An environmental awareness program that was started at an Oblate parish in Laredo, Texas is spreading across southern Texas.
The Greens of Guadalupe program  was created four years ago at Our Lady of Guadalupe Parish in Laredo with a mission to protect, conserve and foster respect for the earth’s natural resources.  The parish prides itself as a leader in promoting a healthy community environment.
“We work to educate and guide others, hoping to create and preserve a healthy environment for future generations,” said Berta “Bertie” Torres, chairperson of the Greens of Guadalupe.
Over the past four years the Greens have worked to understand the plight of Mother Earth and the steps humans can take to conserve the environment.  Members gather valuable information and tips on “Reducing, Reusing and Recycling.”
An interactive presentation created by the Greens has been presented to students at Our Lady of Guadalupe School and to the parents of CCD students.
The presentations were so well received that they gained the attention of leaders from the Diocese of Laredo.  Bishop James Tamayo has given the group permission to take the presentations to ten other parishes in Laredo with the possibility that the program might expand to the entire diocese.
The Greens recently received a certificate of appreciation and nomination for a Texas Environmental Excellence Award from the Rio Grande International Study Center.  Their work has also been recognized by the Laredo daily newspaper, The Texas Observer. 
The Greens also take part in regular cleanup activities in the neighborhood surrounding the church.  They have advocated to the local city council about the dangers of plastic bags polluting the environment, particularly local waterways.  Weekly, the group sends e-mails to parish secretaries in Laredo to include a “green tip”  (in English and Spanish) for their church bulletins.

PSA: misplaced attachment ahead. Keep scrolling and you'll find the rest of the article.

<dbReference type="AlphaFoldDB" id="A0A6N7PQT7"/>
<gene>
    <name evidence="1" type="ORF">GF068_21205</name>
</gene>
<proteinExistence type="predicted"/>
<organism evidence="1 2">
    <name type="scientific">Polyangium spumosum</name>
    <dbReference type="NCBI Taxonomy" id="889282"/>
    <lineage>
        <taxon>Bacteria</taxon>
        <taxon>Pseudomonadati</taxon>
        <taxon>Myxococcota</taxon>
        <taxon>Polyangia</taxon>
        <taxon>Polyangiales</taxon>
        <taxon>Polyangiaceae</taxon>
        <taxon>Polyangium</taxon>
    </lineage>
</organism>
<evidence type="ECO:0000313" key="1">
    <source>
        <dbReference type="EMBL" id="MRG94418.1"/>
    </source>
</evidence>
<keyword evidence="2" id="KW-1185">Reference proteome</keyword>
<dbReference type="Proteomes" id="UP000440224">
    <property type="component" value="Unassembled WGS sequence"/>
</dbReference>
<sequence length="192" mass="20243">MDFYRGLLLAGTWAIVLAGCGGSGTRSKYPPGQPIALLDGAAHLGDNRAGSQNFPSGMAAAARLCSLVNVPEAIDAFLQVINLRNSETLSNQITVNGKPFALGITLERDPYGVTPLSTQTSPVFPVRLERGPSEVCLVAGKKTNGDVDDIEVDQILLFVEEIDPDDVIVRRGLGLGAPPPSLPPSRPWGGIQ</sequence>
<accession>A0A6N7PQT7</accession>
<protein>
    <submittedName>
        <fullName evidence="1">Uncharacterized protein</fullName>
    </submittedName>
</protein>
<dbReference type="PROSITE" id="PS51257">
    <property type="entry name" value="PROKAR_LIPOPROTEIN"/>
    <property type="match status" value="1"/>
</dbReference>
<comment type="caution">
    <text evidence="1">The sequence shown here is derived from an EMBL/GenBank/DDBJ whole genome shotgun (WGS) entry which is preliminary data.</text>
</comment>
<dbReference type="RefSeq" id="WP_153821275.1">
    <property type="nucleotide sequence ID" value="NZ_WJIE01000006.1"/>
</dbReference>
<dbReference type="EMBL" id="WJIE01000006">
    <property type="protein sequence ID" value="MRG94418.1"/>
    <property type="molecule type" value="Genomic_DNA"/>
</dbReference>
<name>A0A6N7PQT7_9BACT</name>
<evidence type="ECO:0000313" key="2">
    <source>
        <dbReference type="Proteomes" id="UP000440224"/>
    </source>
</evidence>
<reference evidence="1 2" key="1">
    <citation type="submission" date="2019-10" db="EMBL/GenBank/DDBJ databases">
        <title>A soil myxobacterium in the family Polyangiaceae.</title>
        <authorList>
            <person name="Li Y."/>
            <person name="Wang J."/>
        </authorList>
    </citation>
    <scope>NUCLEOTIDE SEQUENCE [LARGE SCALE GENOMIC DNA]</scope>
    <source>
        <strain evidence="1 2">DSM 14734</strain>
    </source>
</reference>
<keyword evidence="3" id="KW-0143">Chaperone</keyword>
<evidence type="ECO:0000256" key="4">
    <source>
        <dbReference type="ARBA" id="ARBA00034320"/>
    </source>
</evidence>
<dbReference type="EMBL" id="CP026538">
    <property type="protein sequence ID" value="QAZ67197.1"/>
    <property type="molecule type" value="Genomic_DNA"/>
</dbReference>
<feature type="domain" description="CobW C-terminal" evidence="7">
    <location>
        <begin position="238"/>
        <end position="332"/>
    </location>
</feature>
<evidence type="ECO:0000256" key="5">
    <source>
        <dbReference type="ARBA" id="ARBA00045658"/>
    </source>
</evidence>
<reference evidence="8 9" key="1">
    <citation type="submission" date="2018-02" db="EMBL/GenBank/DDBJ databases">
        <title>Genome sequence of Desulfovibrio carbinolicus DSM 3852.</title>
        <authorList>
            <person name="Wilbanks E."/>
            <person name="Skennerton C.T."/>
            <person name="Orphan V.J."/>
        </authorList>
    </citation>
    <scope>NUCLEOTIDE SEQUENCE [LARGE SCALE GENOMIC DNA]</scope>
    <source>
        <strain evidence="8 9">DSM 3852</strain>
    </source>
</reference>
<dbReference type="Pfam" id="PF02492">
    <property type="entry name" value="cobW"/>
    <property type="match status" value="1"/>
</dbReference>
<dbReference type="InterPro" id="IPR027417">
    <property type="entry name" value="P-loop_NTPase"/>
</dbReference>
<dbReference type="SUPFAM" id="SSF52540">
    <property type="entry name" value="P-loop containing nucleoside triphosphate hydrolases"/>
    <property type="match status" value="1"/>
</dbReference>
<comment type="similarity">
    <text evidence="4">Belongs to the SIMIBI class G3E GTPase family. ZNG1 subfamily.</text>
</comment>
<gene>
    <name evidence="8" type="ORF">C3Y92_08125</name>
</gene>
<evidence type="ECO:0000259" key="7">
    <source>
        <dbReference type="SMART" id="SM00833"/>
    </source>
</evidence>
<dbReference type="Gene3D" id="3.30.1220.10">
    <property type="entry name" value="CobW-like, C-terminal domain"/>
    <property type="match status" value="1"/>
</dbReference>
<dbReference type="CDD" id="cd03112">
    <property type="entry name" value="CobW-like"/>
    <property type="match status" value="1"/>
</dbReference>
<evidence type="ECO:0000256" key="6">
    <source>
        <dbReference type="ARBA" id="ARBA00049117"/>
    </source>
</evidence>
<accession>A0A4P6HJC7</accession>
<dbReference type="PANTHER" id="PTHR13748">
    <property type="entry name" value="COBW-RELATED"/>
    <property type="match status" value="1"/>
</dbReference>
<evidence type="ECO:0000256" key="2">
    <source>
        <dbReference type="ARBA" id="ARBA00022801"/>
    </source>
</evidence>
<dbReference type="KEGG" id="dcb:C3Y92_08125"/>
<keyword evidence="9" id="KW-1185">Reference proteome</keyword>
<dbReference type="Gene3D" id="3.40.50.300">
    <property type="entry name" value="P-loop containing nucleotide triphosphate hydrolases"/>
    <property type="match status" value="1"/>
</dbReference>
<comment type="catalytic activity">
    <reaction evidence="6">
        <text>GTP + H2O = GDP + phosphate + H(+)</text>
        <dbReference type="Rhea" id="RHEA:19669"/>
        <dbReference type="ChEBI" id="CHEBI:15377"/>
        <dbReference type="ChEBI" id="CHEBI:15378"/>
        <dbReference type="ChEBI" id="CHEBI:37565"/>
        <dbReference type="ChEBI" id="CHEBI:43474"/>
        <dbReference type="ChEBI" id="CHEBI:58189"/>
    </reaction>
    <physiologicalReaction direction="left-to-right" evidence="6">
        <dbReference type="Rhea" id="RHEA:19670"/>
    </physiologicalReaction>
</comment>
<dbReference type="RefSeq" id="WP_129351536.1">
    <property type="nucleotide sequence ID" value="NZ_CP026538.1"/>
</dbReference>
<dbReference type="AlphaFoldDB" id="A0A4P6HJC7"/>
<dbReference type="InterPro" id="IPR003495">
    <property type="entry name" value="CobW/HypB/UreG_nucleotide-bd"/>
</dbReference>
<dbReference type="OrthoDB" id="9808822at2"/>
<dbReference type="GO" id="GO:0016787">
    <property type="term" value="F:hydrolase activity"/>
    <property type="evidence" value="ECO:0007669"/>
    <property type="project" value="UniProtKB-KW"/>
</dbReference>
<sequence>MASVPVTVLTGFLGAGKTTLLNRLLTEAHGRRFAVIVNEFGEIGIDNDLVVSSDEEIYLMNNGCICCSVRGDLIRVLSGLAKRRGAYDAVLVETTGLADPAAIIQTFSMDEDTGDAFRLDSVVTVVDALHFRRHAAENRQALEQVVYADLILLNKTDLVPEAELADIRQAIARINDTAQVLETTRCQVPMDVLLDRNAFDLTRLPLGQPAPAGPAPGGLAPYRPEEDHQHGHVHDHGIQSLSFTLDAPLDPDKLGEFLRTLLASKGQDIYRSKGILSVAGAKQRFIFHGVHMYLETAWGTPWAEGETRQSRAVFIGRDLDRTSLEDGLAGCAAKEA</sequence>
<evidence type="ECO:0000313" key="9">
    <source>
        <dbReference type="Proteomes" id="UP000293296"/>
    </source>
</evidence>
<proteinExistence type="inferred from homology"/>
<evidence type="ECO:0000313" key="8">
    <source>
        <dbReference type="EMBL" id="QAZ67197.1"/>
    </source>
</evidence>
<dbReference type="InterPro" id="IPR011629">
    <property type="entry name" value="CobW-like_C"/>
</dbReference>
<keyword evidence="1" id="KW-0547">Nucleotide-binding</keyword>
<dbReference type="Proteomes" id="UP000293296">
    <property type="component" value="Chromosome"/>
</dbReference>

Father Richard Hall, O.M.I., Pastor of Our Lady of Guadalupe, said the Greens of Guadalupe program is merely the latest example of how the parish has helped the local community.  The parish, founded by the Oblates in 1926, is the third oldest in Laredo.  It has about 750 families, primarily Hispanic and Mexican.
“Although Our Lady of Guadalupe’s community is small, we are close and that advantage helps us to be more personal with one another and experience a closer and richer spiritual, communal and social relationship,” said Fr. Hall.
Torres said parishioners at Our Lady of Guadalupe created the Greens of Guadalupe after an Eco-Mission presented by Fr. Darrell Rupiper, O.M.I.  Father Rupiper, who passed away in February 2009, was a staunch environmental advocate who traveled the country presenting Eco-Missions at parishes, in which he encouraged people to recognize the sacred interconnectedness of all creation.
“It is our hope that through these presentations, other groups can learn this important message, adopt the mission and continue the work that Fr. Rupiper initiated,” said Torres.